Lewis Carroll


Reprinted from Lewis Carroll, “What the Tortoise Said to Achilles,” Mind 4, No. 14 (April 1895): 278-280.

Achilles had overtaken the Tortoise, and had seated himself comfortably on its back.

“So you’ve got to the end of our race-course?” said the Tortoise. “Even though it does consist of an infinite series of distances? I thought some wiseacre or other had proved that the thing couldn’t be done?”

“It can be done,” said Achilles. “It has been done! Solvitur ambulando. You see the distances were constantly diminishing; and so –“

“But if they had been constantly increasing?” the Tortoise interrupted “How then?”

“Then I shouldn’t be here,” Achilles modestly replied; “and you would have got several times round the world, by this time!”

“You flatter me — flatten, I mean” said the Tortoise; “for you are a heavy weight, and no mistake! Well now, would you like to hear of a race-course, that most people fancy they can get to the end of in two or three steps, while it really consists of an infinite number of distances, each one longer than the previous one?”继续阅读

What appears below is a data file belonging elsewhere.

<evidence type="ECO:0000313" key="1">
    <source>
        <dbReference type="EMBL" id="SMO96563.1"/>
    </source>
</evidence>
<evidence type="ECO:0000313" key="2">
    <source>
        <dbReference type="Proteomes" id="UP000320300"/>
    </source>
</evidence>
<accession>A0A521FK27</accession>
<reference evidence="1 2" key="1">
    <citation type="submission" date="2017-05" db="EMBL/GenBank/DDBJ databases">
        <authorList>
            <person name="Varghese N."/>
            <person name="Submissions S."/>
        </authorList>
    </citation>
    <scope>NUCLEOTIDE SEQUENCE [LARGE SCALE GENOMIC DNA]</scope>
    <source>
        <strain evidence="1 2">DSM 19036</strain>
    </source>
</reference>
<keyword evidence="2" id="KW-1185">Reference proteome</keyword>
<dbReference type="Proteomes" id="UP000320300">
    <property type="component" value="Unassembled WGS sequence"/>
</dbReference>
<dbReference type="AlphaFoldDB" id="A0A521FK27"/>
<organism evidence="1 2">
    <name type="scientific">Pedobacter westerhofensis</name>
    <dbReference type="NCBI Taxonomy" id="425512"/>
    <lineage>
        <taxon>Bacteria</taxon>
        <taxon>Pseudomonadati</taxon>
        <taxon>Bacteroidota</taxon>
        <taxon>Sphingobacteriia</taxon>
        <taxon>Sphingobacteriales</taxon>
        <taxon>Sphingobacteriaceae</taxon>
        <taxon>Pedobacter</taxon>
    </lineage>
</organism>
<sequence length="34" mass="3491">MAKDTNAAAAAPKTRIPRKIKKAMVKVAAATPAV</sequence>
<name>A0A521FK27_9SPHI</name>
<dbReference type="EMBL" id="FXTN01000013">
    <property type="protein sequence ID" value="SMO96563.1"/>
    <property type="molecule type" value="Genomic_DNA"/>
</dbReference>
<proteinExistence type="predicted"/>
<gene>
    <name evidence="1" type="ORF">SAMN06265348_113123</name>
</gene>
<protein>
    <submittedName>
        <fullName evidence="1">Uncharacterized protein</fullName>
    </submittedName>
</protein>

“Maxims and Arrows”


I wrote this paper for a philosophy class. It is an analysis of Nietzsche’s “Maxims and Arrows” using the literary style of Oscar Wilde and the spiritual beliefs of W. B. Yeats. Needless to say, I knew I would be the only one making an Irish connection on this one and I was happy to do so. And where else can you find Nietzsche, Wilde, Yeats, and the late Phil Hartman all together?继续阅读


Friedrich Nietzsche [ 1895 ]

Text prepared from the original German
and the translations by Walter Kaufmann and R.J. Hollingdale


Preface + Maxims and Arrows + The Problem of Socrates + “Reason” in Philosophy +
How the “True World” Finally Became a Fable + Morality as Anti-Nature + The Four
Great Errors
 + The “Improvers” of Mankind + What the Germans Lack + Skirmishes
of an Untimely Man
 + What I Owe to the Ancients + The Hammer Speaks